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Poker News | People in Poker | Poker Interviews

The Round Table – Alec ‘traheho’ Torelli Takes Over the World

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He’s one of the top players in online cash games, he’s won an FTOPS Main Event, and he just turned 21 a couple weeks ago. Alec ‘traheho’ Torelli isn’t just a poker player, he’s a businessman too. He recently launched a poker website created to aid players in transferring money between different poker sites called chipwalkers.com. Right now he’s traveling around Europe and while on the road he joined The Round Table.

KL: How did you get involved with poker?

Alec:
I've always been exposed to the game. My family used to play poker every holiday, which I loved, since I was a kid. I always looked forward to the games and win or lose I had a good time. I never thought there was any skill in the game and just played for fun. It wasn't until I was 15 or so when poker first aired on TV that I started playing. My friend Blaine would hold regular tournaments at his house and one day after the beach he invited me over to play. I lucked out and one other guy and myself ended up taking home all the money (I won $11) and from there the rest is history. I played and read frequently and did basically whatever I could to play as much as possible. From there I moved to online around 16 and had some luck early, winning a $30 tournament on Party Poker for $2,200. I ran up a bunch and went broke several times but from then on I was hooked.

KL: What's better, winning an event like FTOPS or going on a sick run at the cash tables?

Alec:
Hands down winning FTOPS. There's no feeling in poker like winning a tournament regardless of the size purely because you are winning. It’s not even about the money; just the competitive aspect of a tournament makes it that much better. I never really have satisfaction out of winning money in cash games because it’s just a big cycle. You can never really win because you play on a daily basis and it’s more of one long session with a lot of bumps. However a tournament is unique in that one winner is crowned and for that they are both a blessing and a curse. It’s nearly impossible to win a big one due to the large field size, but the feeling is worth the effort.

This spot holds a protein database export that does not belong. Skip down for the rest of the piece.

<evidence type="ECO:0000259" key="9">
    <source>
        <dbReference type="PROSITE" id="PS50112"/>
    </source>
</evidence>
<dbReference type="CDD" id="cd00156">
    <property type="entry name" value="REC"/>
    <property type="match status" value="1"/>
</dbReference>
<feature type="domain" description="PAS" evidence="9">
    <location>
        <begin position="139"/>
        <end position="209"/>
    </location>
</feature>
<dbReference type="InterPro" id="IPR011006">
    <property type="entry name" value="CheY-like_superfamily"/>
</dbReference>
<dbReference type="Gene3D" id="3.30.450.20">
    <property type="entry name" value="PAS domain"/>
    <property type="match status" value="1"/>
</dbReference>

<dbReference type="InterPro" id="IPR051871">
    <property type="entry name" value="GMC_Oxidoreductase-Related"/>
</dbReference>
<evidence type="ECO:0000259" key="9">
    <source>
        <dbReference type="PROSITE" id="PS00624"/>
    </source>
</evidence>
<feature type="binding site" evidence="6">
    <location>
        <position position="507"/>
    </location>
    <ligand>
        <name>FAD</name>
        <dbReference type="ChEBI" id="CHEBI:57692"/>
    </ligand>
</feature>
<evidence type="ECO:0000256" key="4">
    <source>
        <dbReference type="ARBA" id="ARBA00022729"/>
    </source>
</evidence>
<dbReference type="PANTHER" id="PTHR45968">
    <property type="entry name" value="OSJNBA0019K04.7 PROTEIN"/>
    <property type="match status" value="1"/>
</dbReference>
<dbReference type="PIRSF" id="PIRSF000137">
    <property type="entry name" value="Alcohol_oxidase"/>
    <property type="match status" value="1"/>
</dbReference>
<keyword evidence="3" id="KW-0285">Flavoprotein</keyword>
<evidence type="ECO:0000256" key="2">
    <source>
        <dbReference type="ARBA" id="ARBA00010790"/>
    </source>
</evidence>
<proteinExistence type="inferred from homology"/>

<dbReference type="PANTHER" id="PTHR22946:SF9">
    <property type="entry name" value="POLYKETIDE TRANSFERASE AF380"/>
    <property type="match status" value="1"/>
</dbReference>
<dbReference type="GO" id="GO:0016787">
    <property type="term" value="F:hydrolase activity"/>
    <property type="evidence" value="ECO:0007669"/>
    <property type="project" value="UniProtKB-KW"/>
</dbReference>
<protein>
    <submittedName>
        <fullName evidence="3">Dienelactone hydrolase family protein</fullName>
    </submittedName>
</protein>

KL: Where do you play?

Alec:
I generally play online at Full Tilt Poker and I play anything from $10-$20 to $200-$400 depending on a lot of factors.

KL: What are you currently up to?

Alec:
I’m in Europe for the EPT's as well as some vacation. I generally combine the two. I stopped in Paris on the way to San Remo to visit my friend who is studying abroad here. After that I’m meeting a buddy from Holland, who I met at EPT Prague, to head down to San Remo. After that we have a week off which I’m spending in Parma, Italy (inspired by the book "Playing for Pizza" which was stationed there.) Then I’m off to Monaco and hopefully San Tropez in the South of France which I heard was beautiful. My dad and his girlfriend are also out here so it’s been great to combine family, poker, friends, travel and vacation all into one! I’m also trying to keep up with my training for my triathlon which has been a huge challenge for me while trying to see sights and do everything else. I have it rough, I know.

KL: Tell us about chipwalkers.

Alec: